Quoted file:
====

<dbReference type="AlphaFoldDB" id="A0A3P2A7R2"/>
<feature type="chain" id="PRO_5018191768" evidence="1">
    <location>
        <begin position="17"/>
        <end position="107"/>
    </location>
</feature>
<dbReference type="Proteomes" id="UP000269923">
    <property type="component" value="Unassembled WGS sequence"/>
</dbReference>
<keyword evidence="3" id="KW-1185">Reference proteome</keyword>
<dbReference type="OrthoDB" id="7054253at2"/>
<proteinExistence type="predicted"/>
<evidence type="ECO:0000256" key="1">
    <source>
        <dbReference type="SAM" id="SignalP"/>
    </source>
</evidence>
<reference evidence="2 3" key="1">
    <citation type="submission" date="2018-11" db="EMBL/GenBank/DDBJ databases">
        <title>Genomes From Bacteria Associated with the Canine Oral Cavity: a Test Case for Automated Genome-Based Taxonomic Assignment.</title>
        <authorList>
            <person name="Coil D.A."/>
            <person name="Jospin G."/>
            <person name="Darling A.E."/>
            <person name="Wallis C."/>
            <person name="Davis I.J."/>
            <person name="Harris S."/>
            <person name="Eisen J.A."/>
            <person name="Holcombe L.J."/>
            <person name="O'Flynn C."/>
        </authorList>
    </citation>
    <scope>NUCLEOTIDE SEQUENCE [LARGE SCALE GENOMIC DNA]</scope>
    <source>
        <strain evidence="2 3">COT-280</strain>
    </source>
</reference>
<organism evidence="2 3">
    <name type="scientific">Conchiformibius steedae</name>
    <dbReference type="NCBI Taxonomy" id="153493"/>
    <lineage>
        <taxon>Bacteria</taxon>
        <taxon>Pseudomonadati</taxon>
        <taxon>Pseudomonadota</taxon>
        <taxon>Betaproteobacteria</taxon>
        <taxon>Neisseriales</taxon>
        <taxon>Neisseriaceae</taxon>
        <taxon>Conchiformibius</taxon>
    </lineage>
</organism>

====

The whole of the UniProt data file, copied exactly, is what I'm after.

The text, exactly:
<dbReference type="AlphaFoldDB" id="A0A3P2A7R2"/>
<feature type="chain" id="PRO_5018191768" evidence="1">
    <location>
        <begin position="17"/>
        <end position="107"/>
    </location>
</feature>
<dbReference type="Proteomes" id="UP000269923">
    <property type="component" value="Unassembled WGS sequence"/>
</dbReference>
<keyword evidence="3" id="KW-1185">Reference proteome</keyword>
<dbReference type="OrthoDB" id="7054253at2"/>
<proteinExistence type="predicted"/>
<evidence type="ECO:0000256" key="1">
    <source>
        <dbReference type="SAM" id="SignalP"/>
    </source>
</evidence>
<reference evidence="2 3" key="1">
    <citation type="submission" date="2018-11" db="EMBL/GenBank/DDBJ databases">
        <title>Genomes From Bacteria Associated with the Canine Oral Cavity: a Test Case for Automated Genome-Based Taxonomic Assignment.</title>
        <authorList>
            <person name="Coil D.A."/>
            <person name="Jospin G."/>
            <person name="Darling A.E."/>
            <person name="Wallis C."/>
            <person name="Davis I.J."/>
            <person name="Harris S."/>
            <person name="Eisen J.A."/>
            <person name="Holcombe L.J."/>
            <person name="O'Flynn C."/>
        </authorList>
    </citation>
    <scope>NUCLEOTIDE SEQUENCE [LARGE SCALE GENOMIC DNA]</scope>
    <source>
        <strain evidence="2 3">COT-280</strain>
    </source>
</reference>
<organism evidence="2 3">
    <name type="scientific">Conchiformibius steedae</name>
    <dbReference type="NCBI Taxonomy" id="153493"/>
    <lineage>
        <taxon>Bacteria</taxon>
        <taxon>Pseudomonadati</taxon>
        <taxon>Pseudomonadota</taxon>
        <taxon>Betaproteobacteria</taxon>
        <taxon>Neisseriales</taxon>
        <taxon>Neisseriaceae</taxon>
        <taxon>Conchiformibius</taxon>
    </lineage>
</organism>